School employees continue to search for insurance solution

PARAGOULD, AR (KAIT) - Continuing to track public school employee insurance rates in Arkansas. The group that voted to raise premiums dramatically come January 2014 admitted to messing up.

"I wanna come out on the record in front of everybody and apologize to you on behalf of EBD. We haven't done things as well as we could have the last two years," EBD Deputy Director, Doug Shackelford said to school employees in a pre-open enrollment kickoff meeting about the Affordable Care Act.

The EBD has said they could tell years ago that school employee health insurance rates might skyrocket.

Now, as legislators are working to find a short term fix and long term solution to the issue before January 1, so are school employees in Northeast Arkansas.

Governor Beebe has said if everyone gets on the same page as to how to fix school employee insurance rates, he will call a special session to keep premiums from jumping in January.

On Wednesday, superintendents met at the Northeast Arkansas Education Co-Op to make their position on the issue known.

"Once our co-op approves the position paper, we'll send it out to the other co-ops and hopefully have a statewide consensus on what we feel should be done," GCT Superintendent Jerry Noble told Region 8 News.

Noble and other, select superintendents met with Governor Beebe this week regarding the problem.

"He basically said he didn't have a cure or a fix," Noble said.

Noble told Region 8 News that Beebe said if schools and their employees pitched in, he would also help to alleviate how much employees will have to pay for premiums in January. Noble explained that Beebe offered to pay $10 million to the plan if schools paid $7 million and employees paid $8 million.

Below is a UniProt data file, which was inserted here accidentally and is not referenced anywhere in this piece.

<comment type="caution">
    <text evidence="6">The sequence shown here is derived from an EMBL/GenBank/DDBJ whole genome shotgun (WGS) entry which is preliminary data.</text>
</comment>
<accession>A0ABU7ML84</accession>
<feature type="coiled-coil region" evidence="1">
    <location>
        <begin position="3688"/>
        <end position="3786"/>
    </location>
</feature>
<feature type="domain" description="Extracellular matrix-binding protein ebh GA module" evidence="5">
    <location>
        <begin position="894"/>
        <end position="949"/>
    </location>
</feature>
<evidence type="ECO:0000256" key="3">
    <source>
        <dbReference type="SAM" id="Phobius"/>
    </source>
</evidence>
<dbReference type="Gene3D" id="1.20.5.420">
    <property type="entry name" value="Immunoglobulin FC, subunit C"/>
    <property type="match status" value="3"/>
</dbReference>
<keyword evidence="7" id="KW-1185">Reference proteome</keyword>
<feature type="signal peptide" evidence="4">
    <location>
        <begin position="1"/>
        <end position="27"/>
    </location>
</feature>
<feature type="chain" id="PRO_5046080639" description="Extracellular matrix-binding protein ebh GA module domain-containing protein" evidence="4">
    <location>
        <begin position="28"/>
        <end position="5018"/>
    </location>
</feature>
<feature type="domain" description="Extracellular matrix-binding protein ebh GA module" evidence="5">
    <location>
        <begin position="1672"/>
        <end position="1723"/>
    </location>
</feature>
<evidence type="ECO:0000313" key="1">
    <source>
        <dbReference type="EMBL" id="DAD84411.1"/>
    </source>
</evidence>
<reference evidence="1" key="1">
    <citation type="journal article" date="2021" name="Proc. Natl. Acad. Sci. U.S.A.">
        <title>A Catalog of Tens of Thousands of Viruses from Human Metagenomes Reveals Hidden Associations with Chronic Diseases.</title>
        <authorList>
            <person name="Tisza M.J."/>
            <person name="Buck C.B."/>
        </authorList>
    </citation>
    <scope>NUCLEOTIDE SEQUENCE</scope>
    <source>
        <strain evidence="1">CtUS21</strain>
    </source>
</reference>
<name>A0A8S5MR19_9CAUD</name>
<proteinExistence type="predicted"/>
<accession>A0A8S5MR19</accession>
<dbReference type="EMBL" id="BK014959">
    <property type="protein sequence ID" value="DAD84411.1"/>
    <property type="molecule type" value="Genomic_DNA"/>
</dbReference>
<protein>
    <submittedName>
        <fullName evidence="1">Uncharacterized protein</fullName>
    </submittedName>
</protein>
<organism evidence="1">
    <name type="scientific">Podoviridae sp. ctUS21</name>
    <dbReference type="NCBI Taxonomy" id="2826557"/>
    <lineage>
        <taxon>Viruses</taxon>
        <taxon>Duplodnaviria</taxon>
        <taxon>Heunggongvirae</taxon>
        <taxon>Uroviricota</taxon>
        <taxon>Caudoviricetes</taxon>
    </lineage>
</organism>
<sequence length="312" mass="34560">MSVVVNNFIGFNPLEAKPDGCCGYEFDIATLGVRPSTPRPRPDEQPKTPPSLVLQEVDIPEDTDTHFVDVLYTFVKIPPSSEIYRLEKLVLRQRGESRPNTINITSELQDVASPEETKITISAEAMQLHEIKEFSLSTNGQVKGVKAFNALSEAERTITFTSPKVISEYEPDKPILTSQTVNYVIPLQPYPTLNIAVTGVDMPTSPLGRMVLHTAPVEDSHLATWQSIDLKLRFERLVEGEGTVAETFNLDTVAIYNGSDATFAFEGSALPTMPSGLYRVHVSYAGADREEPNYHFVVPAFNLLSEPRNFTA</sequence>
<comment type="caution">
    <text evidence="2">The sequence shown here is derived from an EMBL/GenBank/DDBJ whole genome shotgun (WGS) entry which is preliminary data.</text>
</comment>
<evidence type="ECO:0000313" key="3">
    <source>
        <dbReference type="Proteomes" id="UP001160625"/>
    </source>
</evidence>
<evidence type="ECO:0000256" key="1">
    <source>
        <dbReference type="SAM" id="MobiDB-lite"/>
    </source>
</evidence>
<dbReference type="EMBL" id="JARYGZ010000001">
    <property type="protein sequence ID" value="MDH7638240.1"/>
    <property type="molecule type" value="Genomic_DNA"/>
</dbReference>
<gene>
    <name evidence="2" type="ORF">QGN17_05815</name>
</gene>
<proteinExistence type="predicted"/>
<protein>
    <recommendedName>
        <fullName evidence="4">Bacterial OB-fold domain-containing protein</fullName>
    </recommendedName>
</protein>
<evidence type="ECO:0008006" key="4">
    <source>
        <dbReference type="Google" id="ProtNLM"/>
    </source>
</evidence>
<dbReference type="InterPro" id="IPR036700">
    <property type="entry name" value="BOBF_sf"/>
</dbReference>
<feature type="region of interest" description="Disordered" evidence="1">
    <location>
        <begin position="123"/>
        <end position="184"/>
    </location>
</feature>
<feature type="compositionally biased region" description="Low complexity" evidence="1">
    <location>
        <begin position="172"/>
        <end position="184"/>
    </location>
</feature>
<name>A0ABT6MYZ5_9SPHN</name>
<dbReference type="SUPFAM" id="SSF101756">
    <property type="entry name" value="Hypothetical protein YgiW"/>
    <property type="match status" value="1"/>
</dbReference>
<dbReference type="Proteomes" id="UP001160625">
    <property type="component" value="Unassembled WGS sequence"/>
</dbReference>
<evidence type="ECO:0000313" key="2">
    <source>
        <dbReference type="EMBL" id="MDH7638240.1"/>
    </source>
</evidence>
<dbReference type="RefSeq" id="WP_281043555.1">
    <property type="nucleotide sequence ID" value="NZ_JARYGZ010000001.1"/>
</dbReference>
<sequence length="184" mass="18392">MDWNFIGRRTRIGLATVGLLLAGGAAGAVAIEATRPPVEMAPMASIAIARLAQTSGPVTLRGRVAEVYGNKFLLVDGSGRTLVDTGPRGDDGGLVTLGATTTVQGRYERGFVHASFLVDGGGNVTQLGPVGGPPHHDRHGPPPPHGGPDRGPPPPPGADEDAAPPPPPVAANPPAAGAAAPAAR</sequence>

"The employee portion of this to pay for it would be for them to still pay 50 percent of what the increase was originally set," Noble said. Noble said that option would still have many employees shelling out an additional 25% for their health care plan, as opposed to seeing a 50% increase.

It still wasn't the answer Noble, or many other superintendents were looking for.

"I don't agree with that because it's not their fault that these plans have been mismanaged," he said.

Noble and other superintendents from Region 8 hope stating their position will quicken the process to finding a solution.

"I hope if we have a consensus and it's similar to what the Legislature has then the governor would call a special session and we can get this taken care of."

Nothing has been decided on at this point.

Noble says the NEA Education Co-op hopes to send out their position paper to the other co-ops very soon so they can either agree or add to the statement.

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